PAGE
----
Pieslak’s previous book, Sound Targets: American Soldiers and Music in the Iraq War (Indiana University Press, 2009), was about how music was used to recruit American soldiers for the war in Iraq and to inspire combat. "The idea came to me," he says: "What is the other side doing?"
Islamic extremists practice only one form of music — which they don’t acknowledge as such, since they believe Islam forbids music. The nasheed, a genre popularized by Islamists in the 1970s, skirts this prohibition because it is a chant unaccompanied by instruments. It is the most common soundtrack in jihadist videos.
At first jihadist groups borrowed older, popular chants; as the groups developed, they produced more of their own, celebrating their leaders and mentioning specific battles. Noting that the sound quality has improved and the musical arrangements have grown more sophisticated, Pieslak proposes that "one can gauge the strength of an organization by the strength of the original musical culture it produces." And he says there are many parallels among the radical groups he has surveyed. Their songs all emphasize the need to defend a noble, beleaguered cause.
Music can "craft how someone feels," says Pieslak, and have a much more immediate emotional impact than other forms of communication. In a pamphlet titled "44 Ways to Support Jihad," Anwar Al Awlaki, a jihadist killed in Yemen in 2011, argued that "a good nasheed can spread so widely it can reach to an audience you cannot reach through a lecture or a book. Nasheeds are especially inspiring to the youth."
Jihadists hark back to an imagined past; they are renegades hailing from different countries who have often cut themselves off from their friends and families. "They need a culture to sustain them," says Haykel. In fact, "the durability of the movement can only be explained by the fact that it’s a culture."
Inspired by the work of the sociologist Diego Gambetta on how criminals communicate and establish trust, Hegghammer offers another theory: It takes time to display a command of particular cultural idioms. That investment of time signals commitment to the jihadist cause.
Studying jihadist culture presents special challenges. Researchers must conduct ethnography by proxy, using secondary sources to reconstruct and imagine the daily lives of the groups they follow. Luckily, Islamic militants produce a large amount of material about themselves and their activities and make it available online.
Sources include memoirs and autobiographies of jihadists; court documents and trial transcripts; interviews with former militants; and many videos, recordings, and texts. Of course, that material can’t be taken at face value, says Hegghammer; the militants’ goal is to attract people, so "it’s an embellished version of life in the field." But the sheer volume of material means that scholars can find valuable clues.
When watching videos, Hegghammer focuses on "what is going on in the background" — that is how he noticed, for example, people crying during the recitation of poems. Part of Haykel and Creswell’s research involved putting together the biography of a young female Syrian poet, Ahlam al-Nasr, who has become a leading ideologue of the Islamic State, relocating to Raqqa and writing poems in praise of its leader, Abu Bakr al-Baghdadi. Gathering facts about her was "incredibly difficult investigative work," Haykel says.
In addition to the difficulty of interviewing subjects, Haykel attributes the dearth of scholarship on jihadist culture to several other factors: the language skills and cultural knowledge required; a hesitancy to delve into jihadist online forums; and a reluctance to humanize groups that are so widely abhorred.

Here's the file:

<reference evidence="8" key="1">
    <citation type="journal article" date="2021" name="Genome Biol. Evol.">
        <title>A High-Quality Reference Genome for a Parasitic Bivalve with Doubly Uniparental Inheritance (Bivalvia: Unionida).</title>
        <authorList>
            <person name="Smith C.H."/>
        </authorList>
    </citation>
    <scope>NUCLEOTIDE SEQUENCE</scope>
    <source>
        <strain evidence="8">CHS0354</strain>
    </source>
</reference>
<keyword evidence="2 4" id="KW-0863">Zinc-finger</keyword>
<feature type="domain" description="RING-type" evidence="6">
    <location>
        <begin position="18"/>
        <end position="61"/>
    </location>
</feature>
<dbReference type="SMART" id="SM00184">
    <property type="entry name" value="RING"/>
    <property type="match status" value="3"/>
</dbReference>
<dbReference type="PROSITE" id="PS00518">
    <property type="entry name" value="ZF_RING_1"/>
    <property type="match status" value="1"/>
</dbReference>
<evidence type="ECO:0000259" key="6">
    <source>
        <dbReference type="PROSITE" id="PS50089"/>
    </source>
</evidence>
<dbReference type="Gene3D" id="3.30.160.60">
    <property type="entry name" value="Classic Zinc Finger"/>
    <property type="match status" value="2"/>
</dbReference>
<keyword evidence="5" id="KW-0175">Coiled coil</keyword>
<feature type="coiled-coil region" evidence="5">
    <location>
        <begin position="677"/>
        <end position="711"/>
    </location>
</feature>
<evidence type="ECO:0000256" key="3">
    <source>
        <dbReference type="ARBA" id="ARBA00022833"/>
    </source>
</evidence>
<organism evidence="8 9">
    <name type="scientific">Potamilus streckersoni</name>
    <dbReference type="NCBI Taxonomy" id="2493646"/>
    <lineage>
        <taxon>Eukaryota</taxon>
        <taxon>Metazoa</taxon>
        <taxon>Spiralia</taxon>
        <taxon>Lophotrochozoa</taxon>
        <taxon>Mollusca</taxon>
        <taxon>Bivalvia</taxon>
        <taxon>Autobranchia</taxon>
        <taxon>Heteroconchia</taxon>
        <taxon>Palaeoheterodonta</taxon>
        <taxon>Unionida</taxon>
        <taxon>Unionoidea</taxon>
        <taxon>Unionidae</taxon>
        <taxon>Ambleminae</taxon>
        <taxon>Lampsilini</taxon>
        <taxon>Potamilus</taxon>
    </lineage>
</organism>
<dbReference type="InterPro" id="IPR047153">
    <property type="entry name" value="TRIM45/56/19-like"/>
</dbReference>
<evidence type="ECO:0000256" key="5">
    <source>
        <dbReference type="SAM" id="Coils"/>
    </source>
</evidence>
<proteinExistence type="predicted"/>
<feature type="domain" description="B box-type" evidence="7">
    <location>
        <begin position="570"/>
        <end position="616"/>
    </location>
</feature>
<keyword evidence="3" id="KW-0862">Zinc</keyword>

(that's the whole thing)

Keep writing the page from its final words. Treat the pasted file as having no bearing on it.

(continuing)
But academics who focus on jihadi culture say it has major implications for policy. Better knowledge of these groups and how they recruit, motivate, and retain their followers could allow for better counter-recruitment efforts, which would consider the groups’ emotional and imaginative appeal.
"It’s not always about the cause, it’s not always about the doctrine. It’s about the little pleasures of rebel life," says Hegghammer. "Which incidentally is very much in line with what we know about our soldiers. People sign up not because of foreign policy but because they like military life. The order of it, the adventure of it, the friendships — the proximate social rewards."
Counter-recruitment efforts might include, for example, helping would-be militants interpret their dreams differently. Government agencies who are surveilling potential terrorists are interested, he says, in understanding how much of a red flag certain types of dreams might be.
While the policy implications are important, says Hegghammer, they are not what motivates him as a scholar. "I’m doing this because I have an urge to understand why these people behave like they do," he says. Implicit in the focus on jihadist culture, he says, is "a criticism of those who view terrorists as monsters and crazy people, and those who view them as victims of marginalization, poverty, racism" — of simplifications by observers on the right and the left of the political spectrum. "Both approaches ignore the appeal of leading the jihadi life," he says.
While policy makers would like to think of jihadists as "outliers, … a passing phenomenon," Haykel says, new jihadist groups are becoming an entrenched feature of the Middle East.
"This is a culturally deeply rooted phenomenon," he says. As much as it may go against the grain of public discourse and sentiment in the West, it’s important not to dismiss a jihadist group like the Islamic State as "just a sadistic cult."
In analyzing what draws individuals to join terrorist groups, scholars say they inevitably develop some empathy for their subjects, whose personal trajectories, when closely followed, are a chain of comprehensible choices. "Nobody wakes up in the morning and goes and blows themselves up," says Hegghammer. "It’s incremental. It’s a long process."
That may be the simplest and most troubling insight of the study of jihadist culture: not just these groups’ appeal and possible longevity, but their humanity.